Alternative Transportation Options on St. Paul Island, Alaska
An assessment of various technologies that would enable the use of wind energy to run a fleet of shuttles for tourism and residential transit on St. Paul Island, Alaska.
St. Paul Island is a remote community in the middle of the Bering Sea, about 750 miles west of Anchorage. The municipal electric utility operates a diesel power plant to meet the community’s electrical, heating, and transportation needs, making it extremely sensitive to the price of oil. As with many communities located in coastal areas of western Alaska, St. Paul Island has high average wind speed, thus excellent potential for harnessing wind power for electricity.
In 1999, a high-penetration, no-storage wind-diesel power system was installed by TDX Power and Northern Power Systems to run an industrial facility and airport complex (POSS Camp) on St. Paul. For the most part, the project was privately funded and initially included a 225 kW Vestas V27 wind turbine. This project was later expanded and now includes three V27 turbines, two 150 kW Volvo diesel engine generators, a synchronous condenser, a 27,000 liter insulated hot water tank, approximately 305 m (1,000 feet) of hot water piping, and a microprocessor-based control system capable of providing fully automatic plant operation.
The primary goal of the installation was to reduce energy costs while maintaining stable and reliable power. The electrical load for this industrial facility averages about 70 kW, but the system also supplies the primary space heating for the facility, using excess power from the wind generators and thermal energy from the diesel plant. When the wind generation exceeds demand by a specific margin, the engines automatically shut off and the wind turbine meets the electrical demand with excess power diverted to the hot water tank.
When wind power is insufficient to meet the load, the engines are engaged to provide continuous electric supply as well as energy to the hot water system as needed. The total 500 kW wind-diesel co-generation system cost approximately $1.2 million. According to TDX, the system has eliminated $200,000 per year in utility electric charges and $50,000 per year in diesel heating fuel.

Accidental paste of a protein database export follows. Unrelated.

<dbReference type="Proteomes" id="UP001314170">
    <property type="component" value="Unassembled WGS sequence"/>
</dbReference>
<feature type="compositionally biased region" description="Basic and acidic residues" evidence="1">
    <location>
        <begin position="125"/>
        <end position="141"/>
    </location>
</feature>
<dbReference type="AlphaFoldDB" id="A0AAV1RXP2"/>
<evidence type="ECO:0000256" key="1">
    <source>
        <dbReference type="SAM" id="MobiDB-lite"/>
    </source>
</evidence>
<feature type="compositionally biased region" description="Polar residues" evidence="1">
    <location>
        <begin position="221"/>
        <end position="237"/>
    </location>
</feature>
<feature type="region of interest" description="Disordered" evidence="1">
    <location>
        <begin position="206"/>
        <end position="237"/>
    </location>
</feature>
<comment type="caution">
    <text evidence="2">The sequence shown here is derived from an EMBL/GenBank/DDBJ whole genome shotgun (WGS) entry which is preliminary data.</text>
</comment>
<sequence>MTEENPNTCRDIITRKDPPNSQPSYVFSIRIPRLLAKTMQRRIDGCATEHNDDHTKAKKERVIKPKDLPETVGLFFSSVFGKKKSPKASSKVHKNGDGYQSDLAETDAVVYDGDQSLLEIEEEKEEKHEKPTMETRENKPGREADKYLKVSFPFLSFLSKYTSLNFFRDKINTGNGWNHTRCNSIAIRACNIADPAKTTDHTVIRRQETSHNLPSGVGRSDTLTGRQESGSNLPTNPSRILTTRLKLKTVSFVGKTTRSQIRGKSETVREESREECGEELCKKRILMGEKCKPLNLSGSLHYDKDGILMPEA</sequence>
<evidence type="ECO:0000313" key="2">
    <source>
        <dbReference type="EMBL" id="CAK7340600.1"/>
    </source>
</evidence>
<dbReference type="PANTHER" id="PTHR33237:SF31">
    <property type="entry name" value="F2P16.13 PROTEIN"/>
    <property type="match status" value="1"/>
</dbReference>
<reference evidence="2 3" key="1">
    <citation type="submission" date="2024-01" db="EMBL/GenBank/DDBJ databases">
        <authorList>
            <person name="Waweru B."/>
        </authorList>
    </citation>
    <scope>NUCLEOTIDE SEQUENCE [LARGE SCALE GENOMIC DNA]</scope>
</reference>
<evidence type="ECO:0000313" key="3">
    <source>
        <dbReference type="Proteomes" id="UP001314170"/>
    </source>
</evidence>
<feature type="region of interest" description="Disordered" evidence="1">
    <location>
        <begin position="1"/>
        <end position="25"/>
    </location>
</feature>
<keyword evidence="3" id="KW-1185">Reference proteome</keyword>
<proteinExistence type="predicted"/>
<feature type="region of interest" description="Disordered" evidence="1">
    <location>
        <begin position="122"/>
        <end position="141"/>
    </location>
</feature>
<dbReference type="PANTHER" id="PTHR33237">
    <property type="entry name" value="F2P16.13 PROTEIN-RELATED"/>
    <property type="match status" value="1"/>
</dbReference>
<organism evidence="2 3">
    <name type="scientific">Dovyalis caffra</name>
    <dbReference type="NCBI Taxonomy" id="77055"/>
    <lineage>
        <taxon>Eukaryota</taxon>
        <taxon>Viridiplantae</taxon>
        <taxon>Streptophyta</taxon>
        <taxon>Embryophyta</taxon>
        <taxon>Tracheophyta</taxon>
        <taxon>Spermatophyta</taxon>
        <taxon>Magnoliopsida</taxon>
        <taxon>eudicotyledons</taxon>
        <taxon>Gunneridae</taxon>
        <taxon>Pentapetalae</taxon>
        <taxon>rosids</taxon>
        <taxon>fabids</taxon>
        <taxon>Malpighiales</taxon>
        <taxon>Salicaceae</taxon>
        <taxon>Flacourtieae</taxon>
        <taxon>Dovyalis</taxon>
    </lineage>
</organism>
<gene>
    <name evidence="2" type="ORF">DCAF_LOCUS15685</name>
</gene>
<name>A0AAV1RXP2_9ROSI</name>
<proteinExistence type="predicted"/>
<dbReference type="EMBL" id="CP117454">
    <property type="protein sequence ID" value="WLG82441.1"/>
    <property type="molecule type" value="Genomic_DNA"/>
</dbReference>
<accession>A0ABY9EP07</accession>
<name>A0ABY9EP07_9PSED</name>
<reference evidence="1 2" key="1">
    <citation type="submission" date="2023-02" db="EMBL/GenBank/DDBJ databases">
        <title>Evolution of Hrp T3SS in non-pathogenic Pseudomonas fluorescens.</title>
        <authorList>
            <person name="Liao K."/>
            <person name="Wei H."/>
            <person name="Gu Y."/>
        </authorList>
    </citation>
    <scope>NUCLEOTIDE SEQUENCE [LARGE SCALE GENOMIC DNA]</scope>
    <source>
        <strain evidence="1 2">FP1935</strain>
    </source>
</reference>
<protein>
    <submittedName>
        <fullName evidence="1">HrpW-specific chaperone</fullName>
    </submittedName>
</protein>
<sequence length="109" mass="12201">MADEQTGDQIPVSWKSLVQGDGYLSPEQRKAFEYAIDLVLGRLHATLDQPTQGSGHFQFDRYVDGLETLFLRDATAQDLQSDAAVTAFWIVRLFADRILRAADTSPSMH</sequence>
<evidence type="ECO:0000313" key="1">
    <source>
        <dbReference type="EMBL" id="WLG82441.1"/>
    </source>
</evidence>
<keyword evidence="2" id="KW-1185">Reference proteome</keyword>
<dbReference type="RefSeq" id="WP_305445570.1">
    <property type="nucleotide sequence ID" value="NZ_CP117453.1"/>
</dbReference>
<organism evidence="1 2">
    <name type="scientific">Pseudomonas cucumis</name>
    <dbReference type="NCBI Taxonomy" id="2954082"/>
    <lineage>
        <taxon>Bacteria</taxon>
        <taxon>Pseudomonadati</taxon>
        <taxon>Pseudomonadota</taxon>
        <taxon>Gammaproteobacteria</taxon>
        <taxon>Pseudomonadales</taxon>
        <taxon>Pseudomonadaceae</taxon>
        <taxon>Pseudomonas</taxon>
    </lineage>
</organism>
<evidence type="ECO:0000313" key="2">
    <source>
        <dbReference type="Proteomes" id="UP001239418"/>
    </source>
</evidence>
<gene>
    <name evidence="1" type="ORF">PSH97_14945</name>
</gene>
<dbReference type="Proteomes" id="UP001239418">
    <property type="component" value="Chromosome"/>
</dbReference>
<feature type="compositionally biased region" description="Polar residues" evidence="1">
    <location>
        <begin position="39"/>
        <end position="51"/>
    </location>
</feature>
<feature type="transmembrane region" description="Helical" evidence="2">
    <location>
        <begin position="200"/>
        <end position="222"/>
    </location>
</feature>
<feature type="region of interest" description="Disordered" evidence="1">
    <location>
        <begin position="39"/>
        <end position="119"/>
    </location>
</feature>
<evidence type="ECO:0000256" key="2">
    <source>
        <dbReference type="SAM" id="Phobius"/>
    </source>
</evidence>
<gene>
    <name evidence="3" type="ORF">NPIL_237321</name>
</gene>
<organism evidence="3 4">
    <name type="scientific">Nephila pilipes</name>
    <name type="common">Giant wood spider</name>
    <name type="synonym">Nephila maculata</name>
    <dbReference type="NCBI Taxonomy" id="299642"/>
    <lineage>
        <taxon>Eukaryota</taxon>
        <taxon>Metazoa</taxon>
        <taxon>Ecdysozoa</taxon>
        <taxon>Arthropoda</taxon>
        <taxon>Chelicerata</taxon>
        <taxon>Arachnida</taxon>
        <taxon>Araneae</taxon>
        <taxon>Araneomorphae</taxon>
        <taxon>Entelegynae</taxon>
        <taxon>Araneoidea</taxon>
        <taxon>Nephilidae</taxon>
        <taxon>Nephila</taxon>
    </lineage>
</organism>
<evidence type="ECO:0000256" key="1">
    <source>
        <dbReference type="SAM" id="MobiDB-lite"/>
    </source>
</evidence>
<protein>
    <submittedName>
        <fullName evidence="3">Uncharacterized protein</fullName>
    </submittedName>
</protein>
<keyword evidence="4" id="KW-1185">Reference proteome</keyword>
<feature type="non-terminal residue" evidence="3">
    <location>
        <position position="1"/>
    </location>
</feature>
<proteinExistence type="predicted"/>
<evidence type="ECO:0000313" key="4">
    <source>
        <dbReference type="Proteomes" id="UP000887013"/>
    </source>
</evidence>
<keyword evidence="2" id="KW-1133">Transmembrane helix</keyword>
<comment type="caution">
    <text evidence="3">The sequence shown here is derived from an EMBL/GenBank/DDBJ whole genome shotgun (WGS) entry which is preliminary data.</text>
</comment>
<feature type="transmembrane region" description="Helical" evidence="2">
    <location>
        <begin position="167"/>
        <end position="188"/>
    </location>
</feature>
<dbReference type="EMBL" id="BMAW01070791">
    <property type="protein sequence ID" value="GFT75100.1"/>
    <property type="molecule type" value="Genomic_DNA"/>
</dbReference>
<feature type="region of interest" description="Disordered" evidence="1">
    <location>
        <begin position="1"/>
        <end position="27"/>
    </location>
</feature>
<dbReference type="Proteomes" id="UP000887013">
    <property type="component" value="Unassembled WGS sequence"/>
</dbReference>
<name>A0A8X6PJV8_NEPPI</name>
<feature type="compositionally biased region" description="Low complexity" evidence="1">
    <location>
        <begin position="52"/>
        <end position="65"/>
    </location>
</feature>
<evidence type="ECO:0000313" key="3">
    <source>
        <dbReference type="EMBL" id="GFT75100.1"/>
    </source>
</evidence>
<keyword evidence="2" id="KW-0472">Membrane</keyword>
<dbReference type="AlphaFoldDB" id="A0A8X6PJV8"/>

TDX is committed to displacing imported fuels to the island to the greatest extent possible, including fuels used for transportation. TDX operates small buses to transport locals in the winter and tourists in the summer, but the rising price of imported fossil fuels makes this, and all transportation, increasingly costly. The possibility of using the island’s abundant wind energy and the turbines to power a new fleet of transit vehicles is intriguing. This 2009 study was needed to determine feasibility of different alternative transportation options, meeting specifications for tours and residential transit.
This project assessed various technologies that would use wind energy to run a fleet of shuttles for St. Paul Island: two vehicles for tours and two for the residential route. The five alternative technologies were: hydrogen fueled vehicles (both fuel cell and internal combustion engine), plug-in hybrid electric vehicles, all-electric vehicles, and compressed air vehicles.
None of the technologies assessed provided an economically viable alternative to conventional diesel-powered vehicles. The hydrogen options suffered from the high cost and power requirements of hydrogen production as well as the high cost and immaturity of the hydrogen-fueled vehicles. The plug-in hybrid-electric vehicles have a total 3-year cost that is five times that of a new diesel fleet at current market pricing, with insignificant savings in diesel fuel consumption. The all-electric vehicles do not have sufficient range to meet the specifications, and the vehicles are 10 times more expensive than diesel vehicles at today’s cost. There is no available compressed air vehicle that meets the specifications.
The only potentially viable option is to use both electric vehicles and diesel internal combustion engine vehicles, which have a relatively low total 3-year cost (under $1 million) as well as significant reduction (about 50%) in diesel consumption.
Recommendations are to wait at least a few years before proceeding with a wind-to-vehicle project. Most likely, plug-in hybrid electric vehicle costs will decrease in coming years, while reliability and range increase. Furthermore, if small-scale wind systems continue to be deployed, system designers will be better able to address the concern of intermittent power input to battery charging systems.
There are also other options for expanding the use of wind energy on St. Paul Island. TDX could negotiate a power sales agreement with St. Paul Municipal Electric Utility, which could lower or stabilize the cost of electricity. Testing large-scale batteries for electrical energy storage to displace additional diesel fuel and allow longer stretches of diesel-off mode may also be an option. Alternatively, TDX could consider demonstrating smaller-scale electric vehicles for transportation; TDX could design and build vehicles such as 4WD pick-ups or passenger vans that best suit their unique rural setting.
Left Photo: St. Paul wind turbines. Courtesy of ACEP.
Middle Photo: Aerial view St. Paul Island. Courtesy of City of St. Paul, http://www.stpaulak.com/photo-gallery.htm.
Right Photo: Northern Fur Seals on St. Paul. Courtesy of City of St. Paul, http://www.stpaulak.com/photo-gallery.htm.